top of page

I Think I Hate This Little Life

You’ve heard it, you’ve seen it, you’ve made fun of with your sister. And if you haven’t, Paul Mescal and Charles Melton have. The “I Think I Like This Little Life” TikTok trend is officially out of control. Let's analyze it.

In case you’ve been under a rock (bless you), indie British singer Cordelia O’Driscoll released the soft-strumming bedroom pop track “Little Life” last November. Ever since, people have been posting clips of their respective “little lives” to the track – however, recently, the trend has morphed into a different beast. As weeks progressed, TikTok viewers noted that the “little” lifestyles on viral display often featured Range Rovers, private jets, expensive engagement rings, cocktail parties, elaborately decorated McMansions, and other somewhat ostentatious displays of wealth.

For some, the scrutiny begs the question – well, why shouldn’t everyone get to display their happy lives, regardless of class status? Because, as previously pointed out, their lives are not little. The song’s chorus can straightforwardly be interpreted as an admission to enjoying life’s simple, ordinary joys. Perhaps there is no such thing as "using a trend incorrectly," but there is nothing simple or ordinary about a McMansion or a Range Rover – for the vast majority of us. Perhaps it is unfair to state that wealth equates to happiness, but happiness is, at the very least, logically more attainable for people who can find it in between luxury vacations and designer jewelry instead of rent collections and minimum-wage jobs. 

“Some absolutely enormous lives hidden in this trend,” admitted O’Driscoll herself in a TikTok post amidst the deluge of posts making fun of people who had posted their lavish lives to the audio. Eventually, the newfound stereotype evolved to include mean girls, homophobic girls, girls who stole your man, high school bullies, and adults whose parents pay their rent. Perhaps these excessive complaints and insults ultimately draw from the online community, turning on a trend that was once loved and popular – a regular phenomenon in the pop culture ecosystem. Perhaps it is simply due to the cynicism and pessimism of our collective generation that people can’t be happy on our feed with a pile-on occurring. But I think the problem is larger than that.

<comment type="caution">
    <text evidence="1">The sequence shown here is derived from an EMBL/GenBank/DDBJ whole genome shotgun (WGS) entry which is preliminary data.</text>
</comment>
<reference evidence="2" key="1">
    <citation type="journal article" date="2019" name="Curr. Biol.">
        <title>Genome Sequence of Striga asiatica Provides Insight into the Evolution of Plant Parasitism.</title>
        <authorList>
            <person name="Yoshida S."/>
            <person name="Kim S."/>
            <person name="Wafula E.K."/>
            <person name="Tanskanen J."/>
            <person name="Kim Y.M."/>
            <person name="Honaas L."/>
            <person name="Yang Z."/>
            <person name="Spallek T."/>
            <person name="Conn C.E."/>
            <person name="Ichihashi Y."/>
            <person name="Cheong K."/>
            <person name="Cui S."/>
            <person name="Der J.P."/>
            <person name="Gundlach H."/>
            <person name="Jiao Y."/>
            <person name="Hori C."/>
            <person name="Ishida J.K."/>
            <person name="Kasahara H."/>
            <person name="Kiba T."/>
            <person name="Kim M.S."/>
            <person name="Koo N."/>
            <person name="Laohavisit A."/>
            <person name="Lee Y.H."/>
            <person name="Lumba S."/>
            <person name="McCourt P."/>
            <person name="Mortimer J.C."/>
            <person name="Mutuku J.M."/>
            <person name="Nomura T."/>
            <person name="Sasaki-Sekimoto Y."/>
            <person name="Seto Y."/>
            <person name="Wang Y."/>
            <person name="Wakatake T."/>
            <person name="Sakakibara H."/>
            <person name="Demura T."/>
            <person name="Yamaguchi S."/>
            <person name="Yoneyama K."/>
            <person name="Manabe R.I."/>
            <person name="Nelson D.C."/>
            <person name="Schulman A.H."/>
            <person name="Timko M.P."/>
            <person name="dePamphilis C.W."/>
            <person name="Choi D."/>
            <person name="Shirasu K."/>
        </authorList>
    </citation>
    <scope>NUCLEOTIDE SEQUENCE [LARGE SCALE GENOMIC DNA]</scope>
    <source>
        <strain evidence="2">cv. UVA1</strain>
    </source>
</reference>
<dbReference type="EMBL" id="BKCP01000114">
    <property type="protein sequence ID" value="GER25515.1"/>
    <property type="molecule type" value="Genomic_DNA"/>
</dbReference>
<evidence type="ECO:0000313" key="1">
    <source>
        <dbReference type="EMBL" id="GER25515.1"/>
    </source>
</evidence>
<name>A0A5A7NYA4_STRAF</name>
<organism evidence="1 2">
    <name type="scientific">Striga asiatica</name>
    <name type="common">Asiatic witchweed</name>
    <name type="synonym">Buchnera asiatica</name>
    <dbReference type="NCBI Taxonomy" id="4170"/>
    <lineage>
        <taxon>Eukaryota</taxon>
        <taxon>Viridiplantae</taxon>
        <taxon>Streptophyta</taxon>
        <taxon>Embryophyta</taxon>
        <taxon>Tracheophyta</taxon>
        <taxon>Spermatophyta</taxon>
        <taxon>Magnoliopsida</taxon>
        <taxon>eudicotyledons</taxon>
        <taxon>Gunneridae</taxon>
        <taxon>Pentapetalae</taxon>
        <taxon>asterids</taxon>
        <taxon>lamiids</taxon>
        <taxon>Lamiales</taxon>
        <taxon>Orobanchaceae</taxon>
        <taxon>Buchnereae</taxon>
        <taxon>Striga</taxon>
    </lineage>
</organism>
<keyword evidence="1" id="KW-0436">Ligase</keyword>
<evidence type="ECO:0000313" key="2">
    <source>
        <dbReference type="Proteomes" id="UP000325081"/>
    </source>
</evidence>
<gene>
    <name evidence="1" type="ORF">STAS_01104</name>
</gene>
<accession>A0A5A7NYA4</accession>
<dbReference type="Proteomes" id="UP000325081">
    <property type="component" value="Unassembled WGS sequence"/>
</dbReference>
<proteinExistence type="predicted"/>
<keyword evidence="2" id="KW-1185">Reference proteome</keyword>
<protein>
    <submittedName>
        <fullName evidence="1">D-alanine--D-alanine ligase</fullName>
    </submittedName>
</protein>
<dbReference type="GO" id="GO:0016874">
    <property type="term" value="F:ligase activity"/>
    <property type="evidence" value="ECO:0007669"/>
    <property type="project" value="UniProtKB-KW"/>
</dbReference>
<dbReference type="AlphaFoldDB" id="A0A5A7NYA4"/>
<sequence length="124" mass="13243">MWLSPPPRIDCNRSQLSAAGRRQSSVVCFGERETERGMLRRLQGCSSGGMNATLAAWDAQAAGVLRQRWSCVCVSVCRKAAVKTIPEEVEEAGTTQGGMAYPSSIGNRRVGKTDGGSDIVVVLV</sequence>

Are we pessimistic? Yes, but not without reason. Gen Z is growing up and coming of age at the intersection of economic recession, climate change, and a mental health crisis. Our so-called simple, ordinary lives are burdened by the struggles of expensive higher education, rising inflation rates, unaffordable home prices, and a struggling job market – and that’s merely in the United States, the world’s richest country. The virality of the trend gave TikTokers an avenue to express not just their joys but also their frustrations with their everyday lives – that multitudes of people online connected with. 

 "The cost of living bringing a whole new meaning to ‘come chill at mine,’” read one video, showing users exhaling cold air indoors due to heat presumably being too expensive. “Anyone else ever wake up dreading work or school so much that you literally think about the most out-of-pocket, horrible scenarios just so u wouldn’t have to go?” read another, straightforward in their own exasperation. One user posted that the trend made them "irrationally angry" because they were "proof money literary can buy happiness." 

The “Little Life” trend touched on two digital concepts that are uniquely Gen Z – online posturing and online pile-ups. Is the rise and fall of the trend due to cynical, pent-up frustration or genuine fatigue at a system that compels us to celebrate our happiness only in the little moments? The answer is, of course, a little bit of both.


bottom of page